I have a dedicated Ubuntu server with hetzner.de. hetzner also provides a separate backup space accessible via samba/ftp/sftp/scp.

In their support document about backups, the following line is mentioned.

"The direct use of rsync is not possible. The backup space can however be locally mounted using smbfs, sshfs or ftpfs, allowing a limited use of rsync. To take full advantage of rsync (such as incremental backups using hardlinks) an image file must be created, which should be mounted via loopback."

I would like to use rsync with incremental backups using hardlinks. I think by loopback they mean http://en.wikipedia.org/wiki/Loop_device. Can any one help on how I can create an image from the network location?

2 Answers 2

  1. Mount your network location with whichever protocol you're using:

    # smbfs example:
    mount -o username=your_hetzner_username //server.or.ip.addr/sharename /mnt/server-mountpoint
  2. Create an ext2fs image (or another filesystem, if you prefer) inside a file on that share. Do this only the first time, as it wipes the data in backup-fs.image:

    # create a 1000 MB file for the backup disk image (you will need to choose a size that works for you)
    dd if=/dev/zero of=/mnt/server-mountpoint/backup-fs.image bs=1048076 count=1000 
    # create an ext2 filesystem inside the image
    mke2fs /mnt/server-mountpoint/backup-fs.image
  3. Mount the newly-created image with as a loopback device.

    mount -o loop /mnt/server-mountpoint/backup-fs.image /mnt/backup-mountpoint/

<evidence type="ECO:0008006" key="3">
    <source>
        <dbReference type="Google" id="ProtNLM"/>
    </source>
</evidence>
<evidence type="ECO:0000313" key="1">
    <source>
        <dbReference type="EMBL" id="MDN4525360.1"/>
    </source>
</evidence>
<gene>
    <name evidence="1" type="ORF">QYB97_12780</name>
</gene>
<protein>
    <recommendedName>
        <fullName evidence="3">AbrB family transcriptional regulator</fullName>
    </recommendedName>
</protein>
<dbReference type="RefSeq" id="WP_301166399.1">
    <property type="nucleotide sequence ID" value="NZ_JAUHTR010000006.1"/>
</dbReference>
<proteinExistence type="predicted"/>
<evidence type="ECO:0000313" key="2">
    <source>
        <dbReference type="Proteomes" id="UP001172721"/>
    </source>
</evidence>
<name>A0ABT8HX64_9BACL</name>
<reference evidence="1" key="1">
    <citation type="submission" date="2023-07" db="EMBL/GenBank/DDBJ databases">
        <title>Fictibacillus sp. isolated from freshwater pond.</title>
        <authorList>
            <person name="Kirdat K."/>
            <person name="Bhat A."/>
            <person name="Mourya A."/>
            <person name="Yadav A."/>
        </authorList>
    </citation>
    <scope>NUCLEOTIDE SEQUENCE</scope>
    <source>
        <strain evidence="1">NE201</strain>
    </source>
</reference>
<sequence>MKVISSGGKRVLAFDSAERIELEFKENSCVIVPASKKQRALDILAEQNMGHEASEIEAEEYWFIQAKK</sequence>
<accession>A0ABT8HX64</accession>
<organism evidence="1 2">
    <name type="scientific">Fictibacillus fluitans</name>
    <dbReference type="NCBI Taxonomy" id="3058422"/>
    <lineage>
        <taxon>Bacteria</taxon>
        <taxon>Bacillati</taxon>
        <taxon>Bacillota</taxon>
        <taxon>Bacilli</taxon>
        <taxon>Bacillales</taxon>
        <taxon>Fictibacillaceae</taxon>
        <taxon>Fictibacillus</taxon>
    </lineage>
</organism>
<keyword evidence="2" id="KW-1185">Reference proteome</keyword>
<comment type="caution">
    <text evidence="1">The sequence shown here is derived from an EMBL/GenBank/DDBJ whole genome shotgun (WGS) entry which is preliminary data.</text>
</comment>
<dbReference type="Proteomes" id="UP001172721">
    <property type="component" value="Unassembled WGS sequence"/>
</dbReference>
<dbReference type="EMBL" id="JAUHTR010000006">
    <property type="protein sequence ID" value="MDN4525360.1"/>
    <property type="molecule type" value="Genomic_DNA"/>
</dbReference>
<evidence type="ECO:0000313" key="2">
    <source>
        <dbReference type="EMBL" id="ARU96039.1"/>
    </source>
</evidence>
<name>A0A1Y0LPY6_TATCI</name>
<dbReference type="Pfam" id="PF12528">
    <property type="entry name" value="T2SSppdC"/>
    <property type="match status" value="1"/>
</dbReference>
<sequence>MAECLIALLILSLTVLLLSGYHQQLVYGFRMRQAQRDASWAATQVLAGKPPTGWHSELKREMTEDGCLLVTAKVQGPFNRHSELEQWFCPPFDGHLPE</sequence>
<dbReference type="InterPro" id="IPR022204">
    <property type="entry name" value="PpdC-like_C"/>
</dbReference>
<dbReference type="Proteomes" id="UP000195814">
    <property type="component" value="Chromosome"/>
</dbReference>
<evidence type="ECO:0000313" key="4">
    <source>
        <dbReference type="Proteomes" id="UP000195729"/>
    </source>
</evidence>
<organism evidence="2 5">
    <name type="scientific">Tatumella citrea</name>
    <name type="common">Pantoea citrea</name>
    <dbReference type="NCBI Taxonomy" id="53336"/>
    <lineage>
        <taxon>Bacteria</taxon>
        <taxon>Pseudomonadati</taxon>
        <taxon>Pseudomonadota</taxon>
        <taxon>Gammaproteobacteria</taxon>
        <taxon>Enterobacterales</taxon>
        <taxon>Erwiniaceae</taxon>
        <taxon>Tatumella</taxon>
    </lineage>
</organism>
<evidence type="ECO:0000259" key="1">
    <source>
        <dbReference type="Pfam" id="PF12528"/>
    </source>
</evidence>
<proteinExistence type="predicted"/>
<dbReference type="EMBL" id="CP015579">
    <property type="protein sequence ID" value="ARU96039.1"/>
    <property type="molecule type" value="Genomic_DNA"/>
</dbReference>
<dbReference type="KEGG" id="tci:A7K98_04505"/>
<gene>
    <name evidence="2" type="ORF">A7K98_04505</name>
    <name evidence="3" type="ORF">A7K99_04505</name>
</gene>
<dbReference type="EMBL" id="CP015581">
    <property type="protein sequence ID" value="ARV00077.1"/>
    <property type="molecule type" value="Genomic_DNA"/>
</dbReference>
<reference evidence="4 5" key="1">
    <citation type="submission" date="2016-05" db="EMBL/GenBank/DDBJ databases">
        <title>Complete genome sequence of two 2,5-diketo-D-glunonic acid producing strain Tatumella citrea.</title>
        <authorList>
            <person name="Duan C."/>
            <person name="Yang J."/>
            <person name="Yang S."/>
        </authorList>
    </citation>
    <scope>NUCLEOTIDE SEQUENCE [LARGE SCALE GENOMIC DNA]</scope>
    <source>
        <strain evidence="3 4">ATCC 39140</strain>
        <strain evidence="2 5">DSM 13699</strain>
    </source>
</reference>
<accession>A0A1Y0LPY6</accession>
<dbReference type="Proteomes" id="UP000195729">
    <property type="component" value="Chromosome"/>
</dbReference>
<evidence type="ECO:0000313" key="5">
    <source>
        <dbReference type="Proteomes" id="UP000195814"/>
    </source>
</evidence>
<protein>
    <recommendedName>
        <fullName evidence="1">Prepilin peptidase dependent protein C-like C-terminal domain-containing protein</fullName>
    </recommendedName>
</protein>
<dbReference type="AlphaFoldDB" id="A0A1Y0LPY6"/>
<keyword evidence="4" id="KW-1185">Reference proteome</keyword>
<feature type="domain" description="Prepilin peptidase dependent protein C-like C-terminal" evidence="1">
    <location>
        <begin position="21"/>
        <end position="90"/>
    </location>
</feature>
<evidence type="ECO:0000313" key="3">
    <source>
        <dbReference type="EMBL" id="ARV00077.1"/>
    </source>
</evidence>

When you're done using it, you can umount /mnt/backup-mountpoint and umount /mnt/server-mountpoint, and then to update your backup later, repeat steps 1 and 3.

The Wikipedia page you linked is the correct topic, but the actual loopback device process is simpler than they make it seem. Dealing with the server mount is more complicated, and may require some experimentation. There are a number of other questions on this site for dealing with each of the above steps, in case you get stuck.

  • Thanks this answer helped. Though for some reason dd wouldn't terminate when I increased the count to compensate for the 100GB backup hetzner provides like this. dd if=/dev/zero of=/home/hetzner_bk/backup-fs.image bs=1048076 count=90000 so I used something like to see dd with a progress bar. sudo dd if=/dev/zero bs=2048 | pv -s 99G | sudo dd bs=2048 of=/mnt/server-mountpoint/backup-fs.image This also wouldn't end after the 99GB, so when the progress bar hit close to 99G, I had to find the pid for dd process, and send kill -15 $pid to abort it. Finally everything worked.
    – vinos
    Aug 15, 2012 at 21:31

This should be a comment to mrb's answer. But I am not allowed to add comments, so adding this as another answer.

We can use the following dd command for the 100GB image creation to save some time.

dd if=/dev/zero of=/mnt/hetzner_backup/backup-fs.image bs=1024 count=0 seek=$[1024*1024*100]

This finishes in a fraction of a second, while the one in mrb's answer takes forever. Moreover, vinos seemed to have problems with the dd command not finishing.

Reference: http://www.cyberciti.biz/faq/howto-create-lage-files-with-dd-command/

It may also be worth noting that when formatting these images with mke2fs, we should answer yes to the question it asks whether we want to continue formatting a non-block-special-device.

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